BULGARIAN HISTORY SEDUCES TOURISTS
Sofia Morning News (27 June 2004)
Bulgaria, one of the richest European countries in historical vestiges, seeks to make tourists discover its inheritance.
But it butts against a lack of funds and poor infrastructures.
"Bulgaria is one of the richest European countries in ancient and middle-aged monuments. Located at the crossroads of Europe and Asia, it has kept traces of civilizations Greek, Roman, Byzantine, Slavic and Islamic ", the director of the national historical museum, Bozhidar Dimitrov, underlined.
However, about 90 percent of these monuments are abandoned. To restore them and revive them, it is necessary to invest, in particular in the infrastructures, so that they can be visited, he added.
The country has about 40,000 cultural sites, of which seven were registered by UNESCO with the world inheritance of humanity, including the Rila monastery (Property for sale near the Rila Monastery), in the south. Two of oldest churches in Europe, which have never halted service, The Saint George and The Sainte Sofia, are located in the Bulgarian capital.
Built when Rome was just adopting Christianity in the 4th century, the churches have been preserved in the form of mosques all along the Ottoman domination from 14the till 19th century.
Bulgarian capitals of the 7th century, Pliska and Preslav, constitute "a contribution to European civilization, because they are built out of stone at one time when the majority of the cities were made out of wood", Prof Dimirov indicated.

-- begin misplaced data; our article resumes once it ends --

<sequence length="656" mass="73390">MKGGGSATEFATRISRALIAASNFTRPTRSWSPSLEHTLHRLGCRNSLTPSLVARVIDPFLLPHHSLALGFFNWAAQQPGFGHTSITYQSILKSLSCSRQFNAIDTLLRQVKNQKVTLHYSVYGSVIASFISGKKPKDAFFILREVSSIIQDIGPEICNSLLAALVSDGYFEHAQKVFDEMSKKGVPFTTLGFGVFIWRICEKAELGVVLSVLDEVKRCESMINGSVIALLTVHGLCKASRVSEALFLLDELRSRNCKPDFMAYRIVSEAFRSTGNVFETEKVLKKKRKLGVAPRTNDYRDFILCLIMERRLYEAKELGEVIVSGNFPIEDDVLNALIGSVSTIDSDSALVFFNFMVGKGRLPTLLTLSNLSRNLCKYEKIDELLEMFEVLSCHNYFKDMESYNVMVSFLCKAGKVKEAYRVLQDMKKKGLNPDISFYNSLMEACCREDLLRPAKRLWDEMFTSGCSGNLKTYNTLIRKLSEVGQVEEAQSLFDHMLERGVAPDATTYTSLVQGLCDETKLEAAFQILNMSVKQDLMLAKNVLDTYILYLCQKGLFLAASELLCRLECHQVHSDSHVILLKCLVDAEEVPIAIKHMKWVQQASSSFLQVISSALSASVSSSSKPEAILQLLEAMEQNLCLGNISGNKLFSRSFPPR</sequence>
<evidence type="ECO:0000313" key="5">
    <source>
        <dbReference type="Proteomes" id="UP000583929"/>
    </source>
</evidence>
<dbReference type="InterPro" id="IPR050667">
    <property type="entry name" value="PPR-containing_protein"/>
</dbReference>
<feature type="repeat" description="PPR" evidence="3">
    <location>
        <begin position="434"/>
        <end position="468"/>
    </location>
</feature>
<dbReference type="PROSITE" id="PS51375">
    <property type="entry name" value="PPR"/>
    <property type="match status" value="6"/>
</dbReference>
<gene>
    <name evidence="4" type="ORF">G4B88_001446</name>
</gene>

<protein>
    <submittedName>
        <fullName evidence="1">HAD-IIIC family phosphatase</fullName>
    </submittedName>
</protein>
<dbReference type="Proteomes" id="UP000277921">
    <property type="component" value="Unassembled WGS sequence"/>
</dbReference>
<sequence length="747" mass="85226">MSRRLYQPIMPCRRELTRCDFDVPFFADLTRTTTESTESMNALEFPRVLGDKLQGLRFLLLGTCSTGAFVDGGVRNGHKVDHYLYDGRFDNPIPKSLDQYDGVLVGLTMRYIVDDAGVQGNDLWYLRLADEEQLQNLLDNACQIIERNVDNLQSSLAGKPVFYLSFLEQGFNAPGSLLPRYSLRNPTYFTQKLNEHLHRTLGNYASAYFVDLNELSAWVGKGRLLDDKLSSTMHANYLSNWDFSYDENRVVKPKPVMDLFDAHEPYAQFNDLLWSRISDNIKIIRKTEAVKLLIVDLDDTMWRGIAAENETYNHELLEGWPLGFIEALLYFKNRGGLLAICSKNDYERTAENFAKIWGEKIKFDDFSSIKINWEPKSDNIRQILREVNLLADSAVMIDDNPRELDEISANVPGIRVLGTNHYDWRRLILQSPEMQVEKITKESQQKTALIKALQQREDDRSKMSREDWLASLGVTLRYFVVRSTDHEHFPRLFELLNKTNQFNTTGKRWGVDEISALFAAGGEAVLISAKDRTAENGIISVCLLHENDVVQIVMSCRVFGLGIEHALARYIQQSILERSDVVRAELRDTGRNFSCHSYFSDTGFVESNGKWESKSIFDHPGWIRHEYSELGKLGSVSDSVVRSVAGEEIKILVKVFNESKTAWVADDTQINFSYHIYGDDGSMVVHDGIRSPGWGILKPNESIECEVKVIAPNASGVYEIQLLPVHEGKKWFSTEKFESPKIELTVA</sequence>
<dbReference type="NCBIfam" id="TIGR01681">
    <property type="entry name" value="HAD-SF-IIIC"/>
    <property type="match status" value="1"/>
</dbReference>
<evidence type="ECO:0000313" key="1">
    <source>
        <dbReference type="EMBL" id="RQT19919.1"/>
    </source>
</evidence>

Some 250 Christian-orthodox monasteries, rich in murals, including 200 monasteries dug into the rock by hermits during 14-15th centuries, can contribute to develop religious tourism, the prominent historian pointed out. Bulgaria counts also some 3,000 fortresses from the Middle Ages.
The recent discovery in the mountainous chain of Rhodopes (southern Bulgaria) of a sanctuary devoted to Dionysus, the Greek god of wine, raised the veil on Thracian tribes, who inhabited the south-east of Europe a thousand years before Christ till the 3th century.
For several years now, tourism in Bulgarian East is on the rise, but this passion relates to practically only the seaside resorts of the edge of the Black Sea and the ski resorts in the mountains of the south.
The sites being inside the country and visited at communist times by the tourists of the ex Eastern block have been abandoned for over a decade, a local historian pointed out.
Deputy Economy Minister Dimitar Hadzhinikolov was pleased with the EUR 12 M recently granted by EU aid program for building routes of cultural tourism and the opening of a purse of cultural tourism in the old Bulgarian capital of Veliko Tarnovo in June.
One of greatest dangers to religious and cultural tourism are hundreds of plunderers provided with sophisticated equipment who excavate illegally the Thracian tumuli, as well as other historic sites, and export illegally their lucky finds.
Bulgaria is an exotique destination placed in the heart of Europe, there are sites where a tourist has never put the feet, according to the president of Bulgarian Association of Alternative Tourism, Lybomir Popyordanov.
If the French enjoy visiting villages and observing authentic craft industry, the Japanese prefer the Rose Valley (Property for sale in Rose Valey and Kazanlak), huddled in the outskirts of the Balkans Chain.